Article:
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Interview: J. Stanton on Beverly Myers' Podcast "Primal Diet, Modern Health"
Read original blog post here (Comments and posts to this thread are linked)

UserPost

11:30 pm
March 12, 2013


J. Stanton

First-Eater

posts 1922

It's been some time since I've given any interviews…so when Beverly Meyer asked me to record an episode of her mostly-weekly podcast "Primal Diet, Modern Health", I decided to go for it! In doing so, I join a long list of distinguished guests, including Sarah Fragoso, Tom Naughton, Diane Sanfilippo, Jason Seib, Lierre Keith, and William Davis, M.D.

We spoke for just over 40 minutes, and covered a wide range of topics: the components of hunger and how they apply to everyday food choices, how MSG fools your taste receptors, the hunger response in predators vs. prey, and much more!

You…


Read original blog post here (Comments and posts to this thread are linked)

1:40 am
March 13, 2013


eddie watts

Guest

something to look forward to on getting home tonight :)

3:18 am
March 13, 2013


Asclepius

UK

Gnoll

posts 44

Hi J.  Nice interview.  Your point about the taste of Cheetos without the additives brought to mind this interview with Michael Moss (author of "Salt, Sugar, Fat"),

  • “They made for me special versions of some of their most iconic products … without any salt in it to show me why they were having trouble cutting back. And, I have to say, it was a god-awful experience. … starting with Cheez-Its, which normally I could eat all day long. The Cheez-Its without salt stuck to the roof of my mouth and I could barely swallow. Then we moved onto frozen waffles, which tasted like straw. The real moment came in tasting a cereal — I think it was Corn Flakes — which tasted hugely, awfully metallic. It was almost like a filling had come out of my mouth and it was sloshing around.”

10:16 am
March 13, 2013


Kam

Guest

Great interview! I listened on my way to work this morning.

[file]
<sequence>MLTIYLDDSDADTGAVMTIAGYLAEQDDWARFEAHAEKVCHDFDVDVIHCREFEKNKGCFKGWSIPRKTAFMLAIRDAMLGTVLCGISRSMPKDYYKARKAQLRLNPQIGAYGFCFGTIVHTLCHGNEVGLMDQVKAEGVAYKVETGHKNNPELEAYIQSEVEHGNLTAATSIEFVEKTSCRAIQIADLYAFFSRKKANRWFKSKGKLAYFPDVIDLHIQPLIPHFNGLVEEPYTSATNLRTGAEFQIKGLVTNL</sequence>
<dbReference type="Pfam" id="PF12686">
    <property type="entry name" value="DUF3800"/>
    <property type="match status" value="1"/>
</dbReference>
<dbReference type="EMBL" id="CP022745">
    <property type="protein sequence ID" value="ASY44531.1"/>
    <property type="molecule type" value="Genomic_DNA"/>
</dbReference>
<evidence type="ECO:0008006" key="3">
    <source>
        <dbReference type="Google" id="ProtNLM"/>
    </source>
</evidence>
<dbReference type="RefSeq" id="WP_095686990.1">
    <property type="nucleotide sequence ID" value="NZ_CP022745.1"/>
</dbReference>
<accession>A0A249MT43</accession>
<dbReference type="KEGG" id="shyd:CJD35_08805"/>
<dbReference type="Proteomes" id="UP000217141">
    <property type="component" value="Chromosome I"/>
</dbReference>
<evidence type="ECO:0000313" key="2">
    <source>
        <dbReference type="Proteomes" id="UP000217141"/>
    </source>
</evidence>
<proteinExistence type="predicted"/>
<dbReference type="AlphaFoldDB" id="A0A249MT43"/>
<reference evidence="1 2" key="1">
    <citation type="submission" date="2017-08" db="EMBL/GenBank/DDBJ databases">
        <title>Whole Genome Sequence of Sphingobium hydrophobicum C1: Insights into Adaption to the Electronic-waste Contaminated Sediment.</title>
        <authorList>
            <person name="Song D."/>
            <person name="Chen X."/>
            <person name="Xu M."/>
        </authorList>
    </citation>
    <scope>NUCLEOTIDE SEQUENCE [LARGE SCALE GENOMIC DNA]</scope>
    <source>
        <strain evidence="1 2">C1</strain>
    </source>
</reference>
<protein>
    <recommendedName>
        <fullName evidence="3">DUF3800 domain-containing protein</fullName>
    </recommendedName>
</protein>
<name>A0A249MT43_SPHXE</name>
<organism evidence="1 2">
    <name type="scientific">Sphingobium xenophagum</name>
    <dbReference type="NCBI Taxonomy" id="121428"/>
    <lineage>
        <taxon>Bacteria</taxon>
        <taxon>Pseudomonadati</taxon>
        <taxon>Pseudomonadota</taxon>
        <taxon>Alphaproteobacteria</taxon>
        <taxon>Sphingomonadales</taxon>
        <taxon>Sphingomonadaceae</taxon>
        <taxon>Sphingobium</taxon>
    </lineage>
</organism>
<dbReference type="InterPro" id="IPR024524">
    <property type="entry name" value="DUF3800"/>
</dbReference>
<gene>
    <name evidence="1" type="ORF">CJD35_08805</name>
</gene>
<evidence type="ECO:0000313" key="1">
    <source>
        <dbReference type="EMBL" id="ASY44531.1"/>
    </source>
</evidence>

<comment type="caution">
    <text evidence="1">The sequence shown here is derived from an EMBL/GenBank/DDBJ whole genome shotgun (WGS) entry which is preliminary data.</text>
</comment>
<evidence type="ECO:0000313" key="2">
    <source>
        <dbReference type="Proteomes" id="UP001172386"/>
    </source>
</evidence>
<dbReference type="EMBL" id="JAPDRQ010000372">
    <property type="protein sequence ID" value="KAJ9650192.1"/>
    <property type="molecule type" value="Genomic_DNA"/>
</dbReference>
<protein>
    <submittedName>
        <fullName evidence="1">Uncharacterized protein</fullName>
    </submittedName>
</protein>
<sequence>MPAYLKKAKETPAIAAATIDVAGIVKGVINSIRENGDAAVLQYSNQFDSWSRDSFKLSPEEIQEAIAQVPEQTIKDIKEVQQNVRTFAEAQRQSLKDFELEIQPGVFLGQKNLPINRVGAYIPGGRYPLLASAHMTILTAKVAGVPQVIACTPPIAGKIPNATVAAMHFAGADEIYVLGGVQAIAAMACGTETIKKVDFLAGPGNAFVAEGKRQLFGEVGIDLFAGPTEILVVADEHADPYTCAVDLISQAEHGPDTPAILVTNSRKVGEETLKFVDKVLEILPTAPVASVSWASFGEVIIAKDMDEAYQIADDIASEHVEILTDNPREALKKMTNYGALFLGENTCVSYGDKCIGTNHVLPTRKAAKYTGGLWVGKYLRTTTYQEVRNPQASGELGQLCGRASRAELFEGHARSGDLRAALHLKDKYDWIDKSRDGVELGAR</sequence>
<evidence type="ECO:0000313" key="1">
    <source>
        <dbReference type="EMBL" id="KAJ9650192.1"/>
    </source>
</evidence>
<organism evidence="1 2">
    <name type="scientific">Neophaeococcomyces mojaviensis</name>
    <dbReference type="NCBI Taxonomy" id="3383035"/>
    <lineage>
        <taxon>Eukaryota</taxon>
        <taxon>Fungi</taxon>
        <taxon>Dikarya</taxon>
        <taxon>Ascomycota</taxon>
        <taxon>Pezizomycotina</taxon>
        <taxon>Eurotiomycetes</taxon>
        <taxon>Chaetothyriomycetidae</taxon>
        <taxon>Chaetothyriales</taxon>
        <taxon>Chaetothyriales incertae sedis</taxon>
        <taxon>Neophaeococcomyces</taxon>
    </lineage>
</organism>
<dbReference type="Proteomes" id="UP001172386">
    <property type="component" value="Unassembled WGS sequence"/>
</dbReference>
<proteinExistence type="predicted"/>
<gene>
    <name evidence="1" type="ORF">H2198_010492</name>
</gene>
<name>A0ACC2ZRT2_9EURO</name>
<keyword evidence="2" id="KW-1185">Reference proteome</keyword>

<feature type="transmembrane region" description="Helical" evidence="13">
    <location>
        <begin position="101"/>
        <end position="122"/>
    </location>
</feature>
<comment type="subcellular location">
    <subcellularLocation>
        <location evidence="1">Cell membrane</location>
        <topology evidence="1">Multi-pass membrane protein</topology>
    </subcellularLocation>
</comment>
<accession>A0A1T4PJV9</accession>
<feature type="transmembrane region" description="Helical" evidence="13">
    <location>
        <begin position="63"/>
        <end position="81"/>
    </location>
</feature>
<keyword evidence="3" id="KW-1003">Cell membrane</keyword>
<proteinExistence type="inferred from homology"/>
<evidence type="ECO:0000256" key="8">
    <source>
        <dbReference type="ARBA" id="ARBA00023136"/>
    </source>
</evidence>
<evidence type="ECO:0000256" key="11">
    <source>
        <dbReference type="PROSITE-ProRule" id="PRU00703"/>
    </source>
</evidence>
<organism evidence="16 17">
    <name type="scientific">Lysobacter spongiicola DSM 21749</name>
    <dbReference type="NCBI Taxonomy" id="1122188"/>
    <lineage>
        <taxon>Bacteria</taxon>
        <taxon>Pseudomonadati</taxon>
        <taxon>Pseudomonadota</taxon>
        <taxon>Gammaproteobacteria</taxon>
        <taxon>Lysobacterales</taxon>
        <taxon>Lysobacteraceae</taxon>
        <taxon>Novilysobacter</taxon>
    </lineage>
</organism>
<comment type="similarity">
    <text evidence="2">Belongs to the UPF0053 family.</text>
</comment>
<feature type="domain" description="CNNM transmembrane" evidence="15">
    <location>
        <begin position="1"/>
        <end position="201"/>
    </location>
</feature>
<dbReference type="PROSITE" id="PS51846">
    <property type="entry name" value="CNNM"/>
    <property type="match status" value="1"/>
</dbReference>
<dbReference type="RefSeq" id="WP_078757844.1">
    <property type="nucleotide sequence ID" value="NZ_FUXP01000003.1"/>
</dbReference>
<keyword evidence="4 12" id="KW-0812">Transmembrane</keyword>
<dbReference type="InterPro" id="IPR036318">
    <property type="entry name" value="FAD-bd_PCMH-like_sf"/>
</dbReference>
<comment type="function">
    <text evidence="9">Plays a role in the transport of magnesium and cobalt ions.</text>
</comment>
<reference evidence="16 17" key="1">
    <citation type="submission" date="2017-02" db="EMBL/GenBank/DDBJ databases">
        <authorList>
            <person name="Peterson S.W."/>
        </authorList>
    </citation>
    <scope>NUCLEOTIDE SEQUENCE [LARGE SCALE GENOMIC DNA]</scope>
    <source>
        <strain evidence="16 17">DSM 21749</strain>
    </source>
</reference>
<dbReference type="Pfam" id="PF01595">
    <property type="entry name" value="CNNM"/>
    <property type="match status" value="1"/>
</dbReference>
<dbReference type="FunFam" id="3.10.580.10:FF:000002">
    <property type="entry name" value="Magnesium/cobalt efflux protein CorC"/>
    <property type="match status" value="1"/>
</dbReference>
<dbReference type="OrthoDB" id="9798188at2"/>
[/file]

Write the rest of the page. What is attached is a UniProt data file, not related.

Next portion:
12:19 pm
March 13, 2013


J. Stanton

First-Eater

posts 1922

Asclepius:

That's a great quote, because it's true.  And that is because processed birdseed is not food, and it simply doesn't taste like food unless you add some food-like flavors back into it.  Note that the Cheez-Its had all the other flavorings except salt…imagine what it would taste like without the artificial "cheez".

Where I disagree with Michael Moss is that salt, sugar, and fat are terrible, deadly, addictive substances.  As I said in the interview, it's not what's in food that's the problem, it's what's not in food.  Soda isn't bad because it contains HFCS: it's bad because it doesn't contain any nutrients whatsoever, and is therefore incapable of producing satiety.  Going back to my AHS 2013 presentation, it's pure empty calories.

Here's my example: Adding butter and salt to a grass-finished ribeye does not magically make it unhealthy, fattening, or addictive!  That's added fat and salt, right?  But the ribeye is nutritious to begin with, so it will produce satiety, and we'll soon stop eating.

Conclusion: added fat, sugar, salt, MSG, or whatever aren't evil in themselves.  They're reasonably reliable markers for the fact that the food was nutritionally empty to begin with. 

Kam, eddie:

Thank you!  I enjoyed it, and we covered a lot of interesting ground.

JS

8:15 pm
March 13, 2013


EF

Guest

Nice interview. But you missed (intentionally?) the opportunity to school her when she implied that veggies are more nutritious than meat.

1:59 am
March 14, 2013


Honora Renwick

Guest

Regarding the metallic tasting cornflakes. I've heard and seen someone demonstrating being able to move the cornflakes with a magnet. Apparently it's the fortification with some iron additive.

Anyway, good podcast as is expected. Thanks.

6:04 am
March 14, 2013


Beowulf

Guest

I enjoyed the interview, especially the part where you talked about "needed a salad." Somehow I eat more vegetables NOW than in my high-birdseed vegetarian days.

By the way, how do you make bone marrow taste good? I've tried it once straight up (just cooked in the oven for about 15 minutes), and the taste and texture were just awful! I can eat in when it's part of a bone broth, but I'd like to learn to actually like it. Other than just continually retrying it, any tips?

6:26 am
March 14, 2013


Jen W

Madison, WI, USA

Gnoll

posts 75

Beowolf:  Celtic/Himalayan Sea Salt on top!

"Often we forget . . . the sky reaches to the ground . . . with each step . . . we fly."  ~We Fly, The House Jacks

8:45 am
March 14, 2013


Asclepius

UK

Gnoll

posts 44

Beowulf said:

By the way, how do you make bone marrow taste good? I've tried it once straight up (just cooked in the oven for about 15 minutes), and the taste and texture were just awful! I can eat in when it's part of a bone broth, but I'd like to learn to actually like it. Other than just continually retrying it, any tips?

When I make bone broth I usually use a chicken carcass and chuck in any other cow and lamb bones I can get from my butcher (I roast them beforehand).  All these bones get chucked into a pressure cooker along with lots of roughly chopped ginger and garlic, and the whole mix cooked as high as I can for 2 hours.  I then strain and cool the stock.